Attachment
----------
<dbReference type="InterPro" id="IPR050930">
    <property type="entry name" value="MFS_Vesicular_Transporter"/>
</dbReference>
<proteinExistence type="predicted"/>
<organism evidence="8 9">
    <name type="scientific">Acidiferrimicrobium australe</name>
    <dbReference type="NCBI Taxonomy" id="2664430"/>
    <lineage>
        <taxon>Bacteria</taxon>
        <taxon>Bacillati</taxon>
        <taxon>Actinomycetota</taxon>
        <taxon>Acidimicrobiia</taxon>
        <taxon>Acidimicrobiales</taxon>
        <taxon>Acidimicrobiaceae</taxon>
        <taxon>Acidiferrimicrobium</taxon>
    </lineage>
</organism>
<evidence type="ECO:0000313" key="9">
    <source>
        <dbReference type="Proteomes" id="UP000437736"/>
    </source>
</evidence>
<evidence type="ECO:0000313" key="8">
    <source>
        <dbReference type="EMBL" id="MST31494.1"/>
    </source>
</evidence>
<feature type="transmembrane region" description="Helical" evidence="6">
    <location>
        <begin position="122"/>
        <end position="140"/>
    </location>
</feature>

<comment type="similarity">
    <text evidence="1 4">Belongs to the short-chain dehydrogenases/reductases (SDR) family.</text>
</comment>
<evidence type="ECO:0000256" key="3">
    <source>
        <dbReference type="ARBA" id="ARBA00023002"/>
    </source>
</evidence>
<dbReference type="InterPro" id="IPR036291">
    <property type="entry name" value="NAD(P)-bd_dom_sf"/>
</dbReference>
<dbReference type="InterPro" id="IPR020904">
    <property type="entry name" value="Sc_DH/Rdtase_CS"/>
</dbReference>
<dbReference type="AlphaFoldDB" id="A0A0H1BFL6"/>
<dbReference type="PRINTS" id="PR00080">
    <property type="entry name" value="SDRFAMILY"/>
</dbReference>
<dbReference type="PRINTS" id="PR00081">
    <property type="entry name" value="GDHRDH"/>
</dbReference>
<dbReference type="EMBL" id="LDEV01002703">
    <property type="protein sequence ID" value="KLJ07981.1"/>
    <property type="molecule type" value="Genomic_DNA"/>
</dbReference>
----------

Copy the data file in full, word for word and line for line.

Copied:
<dbReference type="InterPro" id="IPR050930">
    <property type="entry name" value="MFS_Vesicular_Transporter"/>
</dbReference>
<proteinExistence type="predicted"/>
<organism evidence="8 9">
    <name type="scientific">Acidiferrimicrobium australe</name>
    <dbReference type="NCBI Taxonomy" id="2664430"/>
    <lineage>
        <taxon>Bacteria</taxon>
        <taxon>Bacillati</taxon>
        <taxon>Actinomycetota</taxon>
        <taxon>Acidimicrobiia</taxon>
        <taxon>Acidimicrobiales</taxon>
        <taxon>Acidimicrobiaceae</taxon>
        <taxon>Acidiferrimicrobium</taxon>
    </lineage>
</organism>
<evidence type="ECO:0000313" key="9">
    <source>
        <dbReference type="Proteomes" id="UP000437736"/>
    </source>
</evidence>
<evidence type="ECO:0000313" key="8">
    <source>
        <dbReference type="EMBL" id="MST31494.1"/>
    </source>
</evidence>
<feature type="transmembrane region" description="Helical" evidence="6">
    <location>
        <begin position="122"/>
        <end position="140"/>
    </location>
</feature>

<comment type="similarity">
    <text evidence="1 4">Belongs to the short-chain dehydrogenases/reductases (SDR) family.</text>
</comment>
<evidence type="ECO:0000256" key="3">
    <source>
        <dbReference type="ARBA" id="ARBA00023002"/>
    </source>
</evidence>
<dbReference type="InterPro" id="IPR036291">
    <property type="entry name" value="NAD(P)-bd_dom_sf"/>
</dbReference>
<dbReference type="InterPro" id="IPR020904">
    <property type="entry name" value="Sc_DH/Rdtase_CS"/>
</dbReference>
<dbReference type="AlphaFoldDB" id="A0A0H1BFL6"/>
<dbReference type="PRINTS" id="PR00080">
    <property type="entry name" value="SDRFAMILY"/>
</dbReference>
<dbReference type="PRINTS" id="PR00081">
    <property type="entry name" value="GDHRDH"/>
</dbReference>
<dbReference type="EMBL" id="LDEV01002703">
    <property type="protein sequence ID" value="KLJ07981.1"/>
    <property type="molecule type" value="Genomic_DNA"/>
</dbReference>